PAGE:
Spain Travel Checklist

Feel free to print or download this checklist for your convenience.

If you would like to download the checklist as a pdf – in your browser click Print and next to Destination choose ‘Print to PDF.’

Travel can be stressful. This also includes anticipation of the trip and pre-trip activities involving the need to wrap up details at home, work and with family.  Crossing multiple time zones will disrupt your circadian rhythm which can impact your sleep patterns, digestive system and overall well being. Different foods and cuisine may affect how you metabolize alcohol and you may find some foods increase your food sensitivity or reduced tolerance. Some people experience digestive extremes when traveling.
A week or more before traveling, we recommend starting to increase your intake of immunity boosting supplements that you and your doctor find best suited for your situation.  During this time be sure to take extra rest, increase your exercise, watch your diet, and be good to yourself as you prepare for time away.
Consider bringing digestive aids with you such as increased fiber, pepto bismol  or other treatments that work well for your body.  Keep a small amount on hand in your carry-on.
We also suggest bringing a COVID home testing kit. As a friendly reminder, if anyone were to test positive, it would be necessary for them to stay behind, prioritizing the well-being of both yourself and the entire group.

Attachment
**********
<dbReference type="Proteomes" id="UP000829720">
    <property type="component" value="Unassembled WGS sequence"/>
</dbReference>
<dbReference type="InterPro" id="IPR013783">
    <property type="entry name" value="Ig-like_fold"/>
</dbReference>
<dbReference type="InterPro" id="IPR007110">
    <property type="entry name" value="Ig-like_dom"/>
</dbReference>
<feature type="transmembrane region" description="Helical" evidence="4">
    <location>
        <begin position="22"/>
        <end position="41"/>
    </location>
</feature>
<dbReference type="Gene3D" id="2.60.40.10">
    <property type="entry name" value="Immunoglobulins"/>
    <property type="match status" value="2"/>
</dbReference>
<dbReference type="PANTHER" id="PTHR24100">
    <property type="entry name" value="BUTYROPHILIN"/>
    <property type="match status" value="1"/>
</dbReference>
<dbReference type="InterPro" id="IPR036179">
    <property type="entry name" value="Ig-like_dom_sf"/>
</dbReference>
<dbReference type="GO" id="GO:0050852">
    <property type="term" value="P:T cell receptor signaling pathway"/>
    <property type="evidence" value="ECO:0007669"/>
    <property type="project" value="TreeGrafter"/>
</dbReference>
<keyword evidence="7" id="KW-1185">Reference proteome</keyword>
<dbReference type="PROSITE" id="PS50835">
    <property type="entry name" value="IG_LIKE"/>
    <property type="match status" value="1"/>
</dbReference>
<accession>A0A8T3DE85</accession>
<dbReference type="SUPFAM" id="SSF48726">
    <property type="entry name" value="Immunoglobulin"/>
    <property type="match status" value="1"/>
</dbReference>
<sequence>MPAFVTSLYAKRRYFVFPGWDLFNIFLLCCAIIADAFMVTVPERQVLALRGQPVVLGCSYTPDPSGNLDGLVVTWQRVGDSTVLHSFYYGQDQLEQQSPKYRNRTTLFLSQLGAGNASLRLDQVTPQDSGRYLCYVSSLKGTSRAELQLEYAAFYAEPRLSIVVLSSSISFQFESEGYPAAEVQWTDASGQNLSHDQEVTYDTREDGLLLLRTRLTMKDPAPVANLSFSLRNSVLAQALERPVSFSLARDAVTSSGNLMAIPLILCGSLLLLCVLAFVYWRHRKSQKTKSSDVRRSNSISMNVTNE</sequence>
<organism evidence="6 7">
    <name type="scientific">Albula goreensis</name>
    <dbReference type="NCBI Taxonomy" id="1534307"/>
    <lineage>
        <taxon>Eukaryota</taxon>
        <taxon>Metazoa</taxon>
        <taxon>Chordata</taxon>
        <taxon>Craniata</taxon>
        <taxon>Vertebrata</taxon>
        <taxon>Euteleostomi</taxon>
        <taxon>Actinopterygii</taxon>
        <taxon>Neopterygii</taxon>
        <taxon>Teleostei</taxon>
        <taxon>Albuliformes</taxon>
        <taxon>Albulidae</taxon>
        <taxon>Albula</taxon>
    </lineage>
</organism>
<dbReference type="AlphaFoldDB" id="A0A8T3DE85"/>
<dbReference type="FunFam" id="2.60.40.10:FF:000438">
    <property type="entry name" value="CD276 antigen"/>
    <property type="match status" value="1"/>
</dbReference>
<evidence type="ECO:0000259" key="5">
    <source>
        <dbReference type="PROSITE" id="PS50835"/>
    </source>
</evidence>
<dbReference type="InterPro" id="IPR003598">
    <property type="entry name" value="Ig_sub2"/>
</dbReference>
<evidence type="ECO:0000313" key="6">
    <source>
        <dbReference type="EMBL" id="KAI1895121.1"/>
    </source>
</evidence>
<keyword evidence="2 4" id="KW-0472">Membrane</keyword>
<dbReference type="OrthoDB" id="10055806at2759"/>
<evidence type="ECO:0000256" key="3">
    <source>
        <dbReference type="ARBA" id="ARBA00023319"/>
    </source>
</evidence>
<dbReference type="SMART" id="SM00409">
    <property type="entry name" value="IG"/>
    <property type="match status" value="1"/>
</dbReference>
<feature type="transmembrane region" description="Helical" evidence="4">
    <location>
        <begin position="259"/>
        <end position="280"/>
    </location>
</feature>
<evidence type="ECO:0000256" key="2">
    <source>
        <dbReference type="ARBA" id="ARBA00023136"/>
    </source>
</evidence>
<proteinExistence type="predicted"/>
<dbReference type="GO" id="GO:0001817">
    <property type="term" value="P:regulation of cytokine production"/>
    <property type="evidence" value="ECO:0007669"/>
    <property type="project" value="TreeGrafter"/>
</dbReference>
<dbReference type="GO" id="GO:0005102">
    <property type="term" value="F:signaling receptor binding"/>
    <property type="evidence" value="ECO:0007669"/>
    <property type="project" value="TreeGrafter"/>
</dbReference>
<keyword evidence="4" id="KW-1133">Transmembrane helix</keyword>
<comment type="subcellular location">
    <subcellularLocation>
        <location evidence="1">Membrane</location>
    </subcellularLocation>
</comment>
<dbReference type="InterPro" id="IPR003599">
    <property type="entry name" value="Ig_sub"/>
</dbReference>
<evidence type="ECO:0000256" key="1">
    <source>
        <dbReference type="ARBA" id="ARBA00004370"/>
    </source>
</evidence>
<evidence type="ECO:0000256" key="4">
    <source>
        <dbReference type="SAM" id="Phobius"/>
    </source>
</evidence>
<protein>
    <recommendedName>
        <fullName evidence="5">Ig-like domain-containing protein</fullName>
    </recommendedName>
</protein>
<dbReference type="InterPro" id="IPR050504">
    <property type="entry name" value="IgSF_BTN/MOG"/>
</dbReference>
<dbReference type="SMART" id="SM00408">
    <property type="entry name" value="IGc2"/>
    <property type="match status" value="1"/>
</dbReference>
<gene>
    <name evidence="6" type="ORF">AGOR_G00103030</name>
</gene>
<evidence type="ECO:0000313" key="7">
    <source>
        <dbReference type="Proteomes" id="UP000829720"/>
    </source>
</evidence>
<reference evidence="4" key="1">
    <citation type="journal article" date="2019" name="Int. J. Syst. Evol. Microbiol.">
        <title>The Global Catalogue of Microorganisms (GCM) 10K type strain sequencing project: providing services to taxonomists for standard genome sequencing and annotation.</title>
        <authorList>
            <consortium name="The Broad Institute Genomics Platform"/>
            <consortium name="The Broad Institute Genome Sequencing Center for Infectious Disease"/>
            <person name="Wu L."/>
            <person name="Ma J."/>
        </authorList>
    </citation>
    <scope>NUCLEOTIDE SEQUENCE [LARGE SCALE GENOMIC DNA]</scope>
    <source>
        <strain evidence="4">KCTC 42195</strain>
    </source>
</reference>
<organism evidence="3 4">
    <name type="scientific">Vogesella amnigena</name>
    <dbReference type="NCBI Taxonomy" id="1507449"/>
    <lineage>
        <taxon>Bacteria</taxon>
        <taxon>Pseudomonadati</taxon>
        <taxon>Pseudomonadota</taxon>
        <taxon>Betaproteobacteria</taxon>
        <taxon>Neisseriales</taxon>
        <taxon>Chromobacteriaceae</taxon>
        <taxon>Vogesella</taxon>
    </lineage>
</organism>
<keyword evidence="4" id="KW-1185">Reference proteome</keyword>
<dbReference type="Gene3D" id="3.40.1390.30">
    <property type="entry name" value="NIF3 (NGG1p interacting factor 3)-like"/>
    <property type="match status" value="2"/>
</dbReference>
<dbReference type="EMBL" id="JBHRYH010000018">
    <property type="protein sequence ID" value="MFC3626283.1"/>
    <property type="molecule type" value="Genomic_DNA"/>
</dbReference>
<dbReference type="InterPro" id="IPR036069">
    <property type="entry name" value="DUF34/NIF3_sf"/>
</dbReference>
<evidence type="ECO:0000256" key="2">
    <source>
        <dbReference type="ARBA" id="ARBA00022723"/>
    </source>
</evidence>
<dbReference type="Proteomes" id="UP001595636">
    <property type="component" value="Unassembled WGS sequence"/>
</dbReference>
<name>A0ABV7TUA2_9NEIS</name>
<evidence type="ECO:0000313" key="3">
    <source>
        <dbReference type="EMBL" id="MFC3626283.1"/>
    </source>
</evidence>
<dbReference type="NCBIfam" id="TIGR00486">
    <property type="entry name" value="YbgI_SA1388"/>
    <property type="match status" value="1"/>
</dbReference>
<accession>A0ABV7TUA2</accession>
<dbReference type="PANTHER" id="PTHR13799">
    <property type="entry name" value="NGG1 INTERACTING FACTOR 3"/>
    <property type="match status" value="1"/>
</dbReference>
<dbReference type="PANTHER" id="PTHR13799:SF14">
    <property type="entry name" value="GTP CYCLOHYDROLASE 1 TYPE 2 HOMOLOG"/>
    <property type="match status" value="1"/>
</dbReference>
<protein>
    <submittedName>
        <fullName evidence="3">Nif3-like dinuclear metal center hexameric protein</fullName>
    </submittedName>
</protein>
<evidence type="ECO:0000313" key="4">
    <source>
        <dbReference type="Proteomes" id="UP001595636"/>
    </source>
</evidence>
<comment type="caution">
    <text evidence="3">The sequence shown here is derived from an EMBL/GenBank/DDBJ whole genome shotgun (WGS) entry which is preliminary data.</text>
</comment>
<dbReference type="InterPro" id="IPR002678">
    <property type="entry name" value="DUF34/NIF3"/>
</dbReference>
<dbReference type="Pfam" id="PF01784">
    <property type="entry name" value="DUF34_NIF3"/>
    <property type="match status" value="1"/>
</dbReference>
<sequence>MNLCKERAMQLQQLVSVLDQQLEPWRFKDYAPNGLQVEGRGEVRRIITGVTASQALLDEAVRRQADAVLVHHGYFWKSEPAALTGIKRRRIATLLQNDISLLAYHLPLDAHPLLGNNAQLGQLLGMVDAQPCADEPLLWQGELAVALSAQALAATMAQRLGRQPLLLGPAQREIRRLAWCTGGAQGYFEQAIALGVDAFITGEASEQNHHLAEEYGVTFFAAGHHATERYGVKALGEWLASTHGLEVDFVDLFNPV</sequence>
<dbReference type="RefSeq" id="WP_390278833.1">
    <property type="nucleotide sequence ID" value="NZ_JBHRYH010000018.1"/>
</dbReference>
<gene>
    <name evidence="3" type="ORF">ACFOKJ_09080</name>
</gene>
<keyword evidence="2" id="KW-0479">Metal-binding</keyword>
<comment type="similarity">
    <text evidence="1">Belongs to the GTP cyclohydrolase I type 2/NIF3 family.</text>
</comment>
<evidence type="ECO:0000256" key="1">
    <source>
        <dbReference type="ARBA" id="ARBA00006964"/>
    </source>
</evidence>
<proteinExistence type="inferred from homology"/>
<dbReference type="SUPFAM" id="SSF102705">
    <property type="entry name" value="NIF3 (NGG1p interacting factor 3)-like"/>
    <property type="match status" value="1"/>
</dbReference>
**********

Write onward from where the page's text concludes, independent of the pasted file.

We always suggest taking photos and copies of important documents.  Keep the photos on your device in a location you can easily access, and leave digital or hard copies with your trusted emergency contact at home.  These items include:

– Flight information

– Tour itinerary, including names and addresses of hotels

– Contact information of the tour director

– Your passport

– Credit Cards

– Travel insurance policy 

– Any necessary medical or prescription details in case of emergency

During the day you will want comfortable clothing that you can layer and mix/match, along with comfortable walking shoes. For evenings, the best attire is “smart casual”; in between casual and formal. Bring a rain jacket or umbrella.  Consider bringing clothing and shoes that might get dusty from walking on the Camino de Santiago and in the vineyards.  For more tips on packing visit our blog at:

The voltage in Spain is 230V. You will need to bring an adapter.

Around the globe airlines and airports are short-staffed and baggage handling is no exception. The number of lost/delayed bags are at an all time high and you are encouraged to pack extra clothing and toiletries in your carry-on. Do not pack any valuables or irreplaceable items in your checked luggage. Always keep medications and your ID with you at all times.

Some pricy alternatives include shipping your luggage to your first location with companies such as “Luggage to Ship”. Or get creative with a “carry-on-only” challenge.  If you plan on shopping, which is fantastic in Spain, consider bringing or buying an extra bag and check items on the way home.

Please check that your passport is valid and has not expired. Spain requires that your passport is valid 6 months beyond your date of departure.  Visas are not required for stays less than 90 days.